A Quick Guide to Divorce Planning
Are there step I should take for divorce planning?
No divorce is the same, and the steps often vary depending on the type and conditions within your divorce. You should always contact a family law attorney if you are preparing for a divorce. They will likely provide you with most of the steps below for divorce planning.
If your spouse is willing to cooperate, you should make a list and divide all of your non-marital property and assets. These types of assets may include inherited property, workers’ compensation, and items and gifts owned before the marriage. If you don’t separate your non-marital assets, you may lose some of your own property at the final divorce settlement.
You should make sure that your name is listed on separate utility accounts and investments. You should also open a credit card in your own name to help you establish credit in the future.
You should also check on your financial holdings on a regular basis. Make sure you keep records for bank accounts, individual IRAs and 401Ks, and stocks. Keep records of all these finances at your home and at the place of your employment.
Once you have all of your individual assets and property accounted for, you should begin closing joint accounts such as joint-credit card accounts. You should ask the credit card company to freeze the card, even if it means you have to pay the balance on the account.
Photograph all of your own assets around the home before you or your spouse moves out of the house. If you relocate, it’s sometimes hard to remember all of your assets. If you forget about these assets, you may not receive these pieces of property once the final divorce settlement is reached.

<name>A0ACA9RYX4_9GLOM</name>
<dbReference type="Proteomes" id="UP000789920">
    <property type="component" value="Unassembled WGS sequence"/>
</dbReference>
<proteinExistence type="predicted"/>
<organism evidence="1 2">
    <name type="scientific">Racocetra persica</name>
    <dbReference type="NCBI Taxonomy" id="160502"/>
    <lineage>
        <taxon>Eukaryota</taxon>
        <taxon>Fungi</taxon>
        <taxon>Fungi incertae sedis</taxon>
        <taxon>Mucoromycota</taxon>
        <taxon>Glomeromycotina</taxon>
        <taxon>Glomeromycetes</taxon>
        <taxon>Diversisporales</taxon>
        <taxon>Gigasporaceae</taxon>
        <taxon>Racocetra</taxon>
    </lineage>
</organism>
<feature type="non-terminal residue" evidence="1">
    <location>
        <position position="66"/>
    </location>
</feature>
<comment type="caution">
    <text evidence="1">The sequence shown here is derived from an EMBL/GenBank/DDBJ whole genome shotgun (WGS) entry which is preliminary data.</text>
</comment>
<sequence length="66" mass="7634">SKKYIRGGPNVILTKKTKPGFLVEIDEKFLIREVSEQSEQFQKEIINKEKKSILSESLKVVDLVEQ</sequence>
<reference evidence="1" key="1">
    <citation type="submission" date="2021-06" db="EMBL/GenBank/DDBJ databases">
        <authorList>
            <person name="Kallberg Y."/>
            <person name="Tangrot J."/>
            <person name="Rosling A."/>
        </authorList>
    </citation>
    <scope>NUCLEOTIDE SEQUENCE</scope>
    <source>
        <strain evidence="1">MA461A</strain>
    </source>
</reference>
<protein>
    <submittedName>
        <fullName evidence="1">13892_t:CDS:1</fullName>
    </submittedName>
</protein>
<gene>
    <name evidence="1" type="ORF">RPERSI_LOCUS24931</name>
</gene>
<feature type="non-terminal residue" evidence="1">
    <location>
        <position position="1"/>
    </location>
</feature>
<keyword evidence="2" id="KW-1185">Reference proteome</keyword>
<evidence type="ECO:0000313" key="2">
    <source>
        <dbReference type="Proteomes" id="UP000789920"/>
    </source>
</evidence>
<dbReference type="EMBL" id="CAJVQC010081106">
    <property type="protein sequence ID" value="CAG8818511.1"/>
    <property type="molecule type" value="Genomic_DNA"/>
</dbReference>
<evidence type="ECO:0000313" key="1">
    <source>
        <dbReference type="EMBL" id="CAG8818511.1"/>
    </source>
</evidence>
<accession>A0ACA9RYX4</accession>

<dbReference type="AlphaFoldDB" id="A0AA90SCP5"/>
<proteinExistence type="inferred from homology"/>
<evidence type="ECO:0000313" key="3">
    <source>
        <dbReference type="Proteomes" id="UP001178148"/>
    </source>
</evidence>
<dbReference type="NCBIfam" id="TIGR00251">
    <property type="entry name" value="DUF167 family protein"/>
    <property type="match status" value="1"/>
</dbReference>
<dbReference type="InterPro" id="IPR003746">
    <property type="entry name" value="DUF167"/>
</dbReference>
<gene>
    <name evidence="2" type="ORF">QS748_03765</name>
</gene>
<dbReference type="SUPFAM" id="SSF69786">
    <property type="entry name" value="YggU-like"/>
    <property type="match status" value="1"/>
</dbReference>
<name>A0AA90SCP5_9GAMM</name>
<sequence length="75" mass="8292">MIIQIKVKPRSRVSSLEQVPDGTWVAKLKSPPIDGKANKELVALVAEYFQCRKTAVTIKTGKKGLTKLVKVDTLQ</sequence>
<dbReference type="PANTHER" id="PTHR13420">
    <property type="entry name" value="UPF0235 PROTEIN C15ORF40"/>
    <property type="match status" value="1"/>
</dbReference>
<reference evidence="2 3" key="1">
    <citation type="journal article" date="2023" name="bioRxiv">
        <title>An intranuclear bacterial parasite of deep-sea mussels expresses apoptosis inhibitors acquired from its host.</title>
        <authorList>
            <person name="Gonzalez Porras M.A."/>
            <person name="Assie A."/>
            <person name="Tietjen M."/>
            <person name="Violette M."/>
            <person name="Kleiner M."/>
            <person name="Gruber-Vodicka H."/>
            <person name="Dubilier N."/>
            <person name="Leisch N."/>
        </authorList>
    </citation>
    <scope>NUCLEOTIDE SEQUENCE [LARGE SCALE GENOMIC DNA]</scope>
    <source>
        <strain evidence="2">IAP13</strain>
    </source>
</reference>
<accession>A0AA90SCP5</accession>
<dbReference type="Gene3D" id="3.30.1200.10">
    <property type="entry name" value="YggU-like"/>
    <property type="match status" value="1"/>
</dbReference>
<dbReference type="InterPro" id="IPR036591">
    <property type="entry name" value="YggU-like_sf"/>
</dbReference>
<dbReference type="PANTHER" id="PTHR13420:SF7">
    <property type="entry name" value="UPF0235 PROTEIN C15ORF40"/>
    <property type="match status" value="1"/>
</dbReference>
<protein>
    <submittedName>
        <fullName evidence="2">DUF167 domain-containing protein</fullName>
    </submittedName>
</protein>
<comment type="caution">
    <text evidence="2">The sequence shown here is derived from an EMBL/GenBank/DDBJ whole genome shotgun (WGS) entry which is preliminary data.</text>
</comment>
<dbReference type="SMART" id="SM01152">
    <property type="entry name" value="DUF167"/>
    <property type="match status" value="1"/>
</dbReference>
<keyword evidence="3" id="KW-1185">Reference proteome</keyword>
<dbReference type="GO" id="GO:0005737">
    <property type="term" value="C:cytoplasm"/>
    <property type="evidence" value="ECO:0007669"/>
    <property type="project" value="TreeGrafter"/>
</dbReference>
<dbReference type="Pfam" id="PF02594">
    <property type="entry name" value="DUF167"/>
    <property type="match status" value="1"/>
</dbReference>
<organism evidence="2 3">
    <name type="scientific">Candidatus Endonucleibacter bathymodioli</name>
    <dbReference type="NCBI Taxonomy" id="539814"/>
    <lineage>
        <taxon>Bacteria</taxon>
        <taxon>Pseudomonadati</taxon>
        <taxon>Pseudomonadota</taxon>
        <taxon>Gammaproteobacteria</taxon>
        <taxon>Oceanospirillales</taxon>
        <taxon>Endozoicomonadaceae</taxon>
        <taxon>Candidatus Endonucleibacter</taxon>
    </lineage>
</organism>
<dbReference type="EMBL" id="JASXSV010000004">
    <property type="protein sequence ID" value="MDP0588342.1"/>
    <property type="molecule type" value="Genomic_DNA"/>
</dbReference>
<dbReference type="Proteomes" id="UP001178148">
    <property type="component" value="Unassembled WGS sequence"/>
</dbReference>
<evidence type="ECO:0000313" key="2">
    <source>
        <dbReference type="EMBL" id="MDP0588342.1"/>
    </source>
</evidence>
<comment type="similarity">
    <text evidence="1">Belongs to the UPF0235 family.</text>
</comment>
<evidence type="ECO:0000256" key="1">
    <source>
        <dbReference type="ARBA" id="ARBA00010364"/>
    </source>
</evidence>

If you have children and are involved in a custody case, you should do everything in your power to stay within the marital residence. If you move to a small property on a quick decision, you may affect your amount of child custody.
If you are involved in a child custody case, you want to obtain all materials that relate to your child. The right kinds of documents and pieces of evidence can help prove the care provided by each parent during the marriage. Some of the documents and pieces of evidence you should consider collecting include:
• All family photographs and photographs of your child’s extracurricular activities
• Social security cards, birth certificates, and copies of any driver’s licenses or other identification
• Medical records and the contact information for all physicians and counselors for the children
• All academic records including report cards and disciplinary reports
After you have followed the following steps listed above, you should search and hire an accredited lawyer. Talk to people you know and research your lawyer’s statistics. Your lawyer will help you fill out all of the appropriate forms, tell you when you must submit the forms, and try and reach the best settlement.